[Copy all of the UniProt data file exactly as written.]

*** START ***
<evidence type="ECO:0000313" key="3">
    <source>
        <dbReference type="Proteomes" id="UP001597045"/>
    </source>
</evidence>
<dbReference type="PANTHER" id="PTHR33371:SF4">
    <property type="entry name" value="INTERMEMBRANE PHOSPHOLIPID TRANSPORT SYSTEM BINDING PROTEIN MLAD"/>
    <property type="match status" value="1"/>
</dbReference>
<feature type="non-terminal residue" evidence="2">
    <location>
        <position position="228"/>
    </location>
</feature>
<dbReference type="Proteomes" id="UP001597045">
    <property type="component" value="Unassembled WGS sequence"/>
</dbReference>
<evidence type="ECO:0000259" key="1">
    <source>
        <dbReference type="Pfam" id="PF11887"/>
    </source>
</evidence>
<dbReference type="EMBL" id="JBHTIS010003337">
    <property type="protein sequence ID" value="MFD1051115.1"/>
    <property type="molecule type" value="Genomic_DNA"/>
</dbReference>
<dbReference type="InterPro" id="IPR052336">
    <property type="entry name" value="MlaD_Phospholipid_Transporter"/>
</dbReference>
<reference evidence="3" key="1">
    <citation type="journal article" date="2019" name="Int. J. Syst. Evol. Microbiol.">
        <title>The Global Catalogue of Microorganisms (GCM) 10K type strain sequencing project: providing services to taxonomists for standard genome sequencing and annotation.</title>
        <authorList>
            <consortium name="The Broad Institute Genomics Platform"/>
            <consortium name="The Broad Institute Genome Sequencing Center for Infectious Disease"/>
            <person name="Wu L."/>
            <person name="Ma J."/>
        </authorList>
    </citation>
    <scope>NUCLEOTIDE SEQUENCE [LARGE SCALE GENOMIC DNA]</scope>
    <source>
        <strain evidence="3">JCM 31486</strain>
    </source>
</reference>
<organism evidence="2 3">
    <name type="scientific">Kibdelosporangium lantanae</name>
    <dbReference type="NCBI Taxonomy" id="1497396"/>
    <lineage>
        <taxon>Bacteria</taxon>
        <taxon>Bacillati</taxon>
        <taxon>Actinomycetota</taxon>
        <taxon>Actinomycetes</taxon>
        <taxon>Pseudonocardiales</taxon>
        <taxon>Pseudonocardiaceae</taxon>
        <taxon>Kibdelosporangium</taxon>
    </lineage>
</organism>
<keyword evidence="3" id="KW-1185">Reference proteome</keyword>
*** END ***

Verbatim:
<evidence type="ECO:0000313" key="3">
    <source>
        <dbReference type="Proteomes" id="UP001597045"/>
    </source>
</evidence>
<dbReference type="PANTHER" id="PTHR33371:SF4">
    <property type="entry name" value="INTERMEMBRANE PHOSPHOLIPID TRANSPORT SYSTEM BINDING PROTEIN MLAD"/>
    <property type="match status" value="1"/>
</dbReference>
<feature type="non-terminal residue" evidence="2">
    <location>
        <position position="228"/>
    </location>
</feature>
<dbReference type="Proteomes" id="UP001597045">
    <property type="component" value="Unassembled WGS sequence"/>
</dbReference>
<evidence type="ECO:0000259" key="1">
    <source>
        <dbReference type="Pfam" id="PF11887"/>
    </source>
</evidence>
<dbReference type="EMBL" id="JBHTIS010003337">
    <property type="protein sequence ID" value="MFD1051115.1"/>
    <property type="molecule type" value="Genomic_DNA"/>
</dbReference>
<dbReference type="InterPro" id="IPR052336">
    <property type="entry name" value="MlaD_Phospholipid_Transporter"/>
</dbReference>
<reference evidence="3" key="1">
    <citation type="journal article" date="2019" name="Int. J. Syst. Evol. Microbiol.">
        <title>The Global Catalogue of Microorganisms (GCM) 10K type strain sequencing project: providing services to taxonomists for standard genome sequencing and annotation.</title>
        <authorList>
            <consortium name="The Broad Institute Genomics Platform"/>
            <consortium name="The Broad Institute Genome Sequencing Center for Infectious Disease"/>
            <person name="Wu L."/>
            <person name="Ma J."/>
        </authorList>
    </citation>
    <scope>NUCLEOTIDE SEQUENCE [LARGE SCALE GENOMIC DNA]</scope>
    <source>
        <strain evidence="3">JCM 31486</strain>
    </source>
</reference>
<organism evidence="2 3">
    <name type="scientific">Kibdelosporangium lantanae</name>
    <dbReference type="NCBI Taxonomy" id="1497396"/>
    <lineage>
        <taxon>Bacteria</taxon>
        <taxon>Bacillati</taxon>
        <taxon>Actinomycetota</taxon>
        <taxon>Actinomycetes</taxon>
        <taxon>Pseudonocardiales</taxon>
        <taxon>Pseudonocardiaceae</taxon>
        <taxon>Kibdelosporangium</taxon>
    </lineage>
</organism>
<keyword evidence="3" id="KW-1185">Reference proteome</keyword>